Skip to content


Your cart is empty

Article: Formation of the Queen of Jewels – Pearls, explained

Formation of the Queen of Jewels – Pearls, explained

Formation of the Queen of Jewels – Pearls, explained

Among the number of natural precious gemstones over the world, the pearl is seated as the queen of jewels. From its unique origin, form, and appearance, it really is an amazing gift of nature to humankind and the jewelry industry. Historically, pearls are considered a symbol of material wealth and spanned throughout human history from the oldest Asian dynasties and the ancient kingdoms in African regions.

Pearls are fascinating gems. Contrary to the belief that they are just round and symmetrical, they have a variety of shapes, sizes, and colors. Apart from round, there are off-round, drop, and baroque shapes as well.

Each variety of pearls requires a specific duration for its formation. However, in every instance, the minimum time required for pearl development is six months. Occasionally, this process can extend up to 24 months.

Now, let’s dive into the unique formation of pearls, one step at a time.

Oyster Selection
Choosing the right oyster or mussel for pearl production involves two main methods. First, mollusks can be collected from the wild, like in Australia and French Polynesia, and grown to a suitable size for pearl production.

Second, juveniles can be produced through artificial propagation in hatcheries or spat collection programs, where appropriate substrates are deployed for larval recruitment. It takes about a year and a half for pearl oyster larvae to reach the right size for pearl production, while freshwater mussels can be ready within a year.

For successful farming, the aquatic environment must be clean, with suitable water temperature, and free of harmful organisms, with minimal fouling and predation.

Nucleus Implantation
Nucleus Implantation is crucial in cultured pearl production. A small piece of mantle tissue called a graft, is taken from a donor oyster and implanted with a shell bead into a recipient oyster's gonad for marine pearls.

For freshwater pearls, only the mantle graft is needed. Technical challenges exist in growing beaded pearls in freshwater mussels due to their physiology. Conditioning before implantation and proper post-operative care enhance survival and tissue retention. Factors like oyster size, age, nucleus size, and grafting method affect survival and retention rates.

After implantation, oysters/mussels require two weeks of careful nurturing in a resting zone to minimize mortality and nucleus rejection. They are then returned to calm ocean waters at a depth of 2–3 meters. Optimal water temperature is crucial for survival and nacre secretion, with Pinctada maxima (silver-lipped pearl oyster) secreting nacre optimally at 25–30°C. In Pinctada margaritifera (back-lip pearl oyster), graft tissue forms a pearl sac covering the nucleus within 14 days, but nacre secretion starts around day 32. Marine pearls are typically harvested 1–2 years after implantation, while freshwater pearls may take 1–5 years depending on the method and species.

Harvesting pearls in winter or when the water temperature is low results in slower nacre secretion, yielding pearls with detailed, smooth, and lustrous surfaces.

Akoya and South Sea pearls grow within host oysters' gonad tissue, limiting the number of pearls per harvest. Oysters producing high-quality South Sea pearls often receive a new, larger bead and undergo another 2–3 years of growth for subsequent pearl cycles. This method can produce up to four pearls from one oyster, with improvements in size and shape reported in "second-graft" pearls from Pinctada margaritifera (black-lip pearl oyster).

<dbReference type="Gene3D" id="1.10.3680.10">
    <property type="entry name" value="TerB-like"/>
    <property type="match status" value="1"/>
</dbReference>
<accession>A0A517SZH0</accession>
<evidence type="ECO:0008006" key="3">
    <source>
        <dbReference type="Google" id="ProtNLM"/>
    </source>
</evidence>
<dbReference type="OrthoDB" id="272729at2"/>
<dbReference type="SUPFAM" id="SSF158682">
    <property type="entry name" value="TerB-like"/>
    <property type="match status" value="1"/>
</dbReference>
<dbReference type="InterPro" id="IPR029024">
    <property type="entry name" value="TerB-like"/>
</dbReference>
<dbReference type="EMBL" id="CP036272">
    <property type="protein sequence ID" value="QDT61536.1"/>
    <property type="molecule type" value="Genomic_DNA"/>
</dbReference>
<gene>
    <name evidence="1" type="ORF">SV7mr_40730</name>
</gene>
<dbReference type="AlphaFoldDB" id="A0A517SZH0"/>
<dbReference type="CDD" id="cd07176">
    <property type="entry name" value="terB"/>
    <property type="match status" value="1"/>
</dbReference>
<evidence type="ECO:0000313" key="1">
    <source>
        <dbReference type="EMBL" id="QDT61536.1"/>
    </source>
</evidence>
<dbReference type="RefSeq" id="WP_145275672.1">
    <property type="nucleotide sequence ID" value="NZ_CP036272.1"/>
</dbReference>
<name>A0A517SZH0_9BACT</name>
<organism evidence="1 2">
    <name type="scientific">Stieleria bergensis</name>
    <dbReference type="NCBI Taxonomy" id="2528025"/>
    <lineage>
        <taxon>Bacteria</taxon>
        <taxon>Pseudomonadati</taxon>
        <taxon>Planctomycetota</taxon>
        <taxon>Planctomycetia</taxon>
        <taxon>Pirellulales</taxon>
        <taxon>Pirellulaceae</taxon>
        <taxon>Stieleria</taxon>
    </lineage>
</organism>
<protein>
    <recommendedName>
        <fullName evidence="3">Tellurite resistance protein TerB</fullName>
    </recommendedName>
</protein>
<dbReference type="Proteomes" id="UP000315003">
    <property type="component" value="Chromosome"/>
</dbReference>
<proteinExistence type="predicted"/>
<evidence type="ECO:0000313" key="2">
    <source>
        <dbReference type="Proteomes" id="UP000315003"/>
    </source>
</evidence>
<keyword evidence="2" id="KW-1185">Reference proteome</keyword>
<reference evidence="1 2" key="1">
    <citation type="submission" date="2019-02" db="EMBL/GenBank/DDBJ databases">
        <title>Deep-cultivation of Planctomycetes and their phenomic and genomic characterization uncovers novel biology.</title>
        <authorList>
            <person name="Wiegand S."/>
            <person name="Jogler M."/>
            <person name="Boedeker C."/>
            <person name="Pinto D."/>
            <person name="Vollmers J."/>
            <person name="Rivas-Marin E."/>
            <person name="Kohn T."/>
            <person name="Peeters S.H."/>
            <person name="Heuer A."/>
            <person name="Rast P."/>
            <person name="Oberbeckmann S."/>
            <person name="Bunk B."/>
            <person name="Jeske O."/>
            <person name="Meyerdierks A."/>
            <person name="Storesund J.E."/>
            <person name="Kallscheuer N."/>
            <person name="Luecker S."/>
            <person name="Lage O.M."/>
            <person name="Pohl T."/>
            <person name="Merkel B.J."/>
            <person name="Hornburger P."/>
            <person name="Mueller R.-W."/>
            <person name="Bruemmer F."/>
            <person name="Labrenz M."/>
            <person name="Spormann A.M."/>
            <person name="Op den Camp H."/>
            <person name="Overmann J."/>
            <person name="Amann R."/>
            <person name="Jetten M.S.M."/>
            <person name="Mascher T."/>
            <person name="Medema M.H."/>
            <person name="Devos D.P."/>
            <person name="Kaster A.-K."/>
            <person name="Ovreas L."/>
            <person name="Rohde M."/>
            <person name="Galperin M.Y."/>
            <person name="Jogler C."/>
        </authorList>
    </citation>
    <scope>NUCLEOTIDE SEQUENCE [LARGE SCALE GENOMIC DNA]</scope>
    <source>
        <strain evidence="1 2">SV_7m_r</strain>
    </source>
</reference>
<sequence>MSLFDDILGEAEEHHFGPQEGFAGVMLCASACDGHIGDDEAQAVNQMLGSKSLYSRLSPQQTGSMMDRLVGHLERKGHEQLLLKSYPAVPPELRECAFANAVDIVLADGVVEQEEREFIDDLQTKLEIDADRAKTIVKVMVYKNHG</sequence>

Freshwater pearls grow in the mantle, with each lobe capable of accommodating up to 20 grafts. Freshwater mussels typically yield over 10 pearls per mussel, surpassing marine oysters in pearl production.

Pearl Processing
Over 90% of cultured pearls don't meet jewelry standards due to color variations and surface defects. Techniques like screening, degreasing, and bleaching are commonly used to enhance their quality. These processes can significantly improve color and surface texture, increasing their value. While fine-quality cultured pearls are used in jewelry, low-value pearls may be processed for medicinal or cosmetic purposes.

South Sea pearls typically undergo minimal treatment, mainly washing and polishing, though Japanese pearl companies may apply additional treatments for color and luster enhancement. Mechanical polishing and the use of solvents and materials like beeswax can further enhance pearl luster.

Truly, the creation of pearls stands as a remarkable marvel of nature's artistry. It's a testament to the meticulous craftsmanship of time itself, where patience and quality intertwine to yield treasures beyond compare. Just as nature meticulously shapes each pearl, so does Miladay by infusing significance into every piece, each crafted with utmost care and reverence. Each pearl, a radiant symbol of elegance and grace, reflects not just beauty, but a story of dedication and refinement. In the hands of Miladay, these jewels are not just adorned but cherished, echoing the timeless allure of nature's masterpiece.

Read more

The Fascinating World of Pearls: A Guide to the Different Types

The Fascinating World of Pearls: A Guide to the Different Types

Summer's here and it's the perfect time to dive into the seasons's must-have jewelry staple, Pearls - one of nature's living gems.

Read more
How to Distinguish Between Real and Fake Pearls

How to Distinguish Between Real and Fake Pearls

Genuine pearls exhibit imperfections, a nuanced texture, and a cool touch. Fake pearls, on the other hand, are more flawlessly created and lack the organic feel of their authentic counterparts.

Read more
Loading chat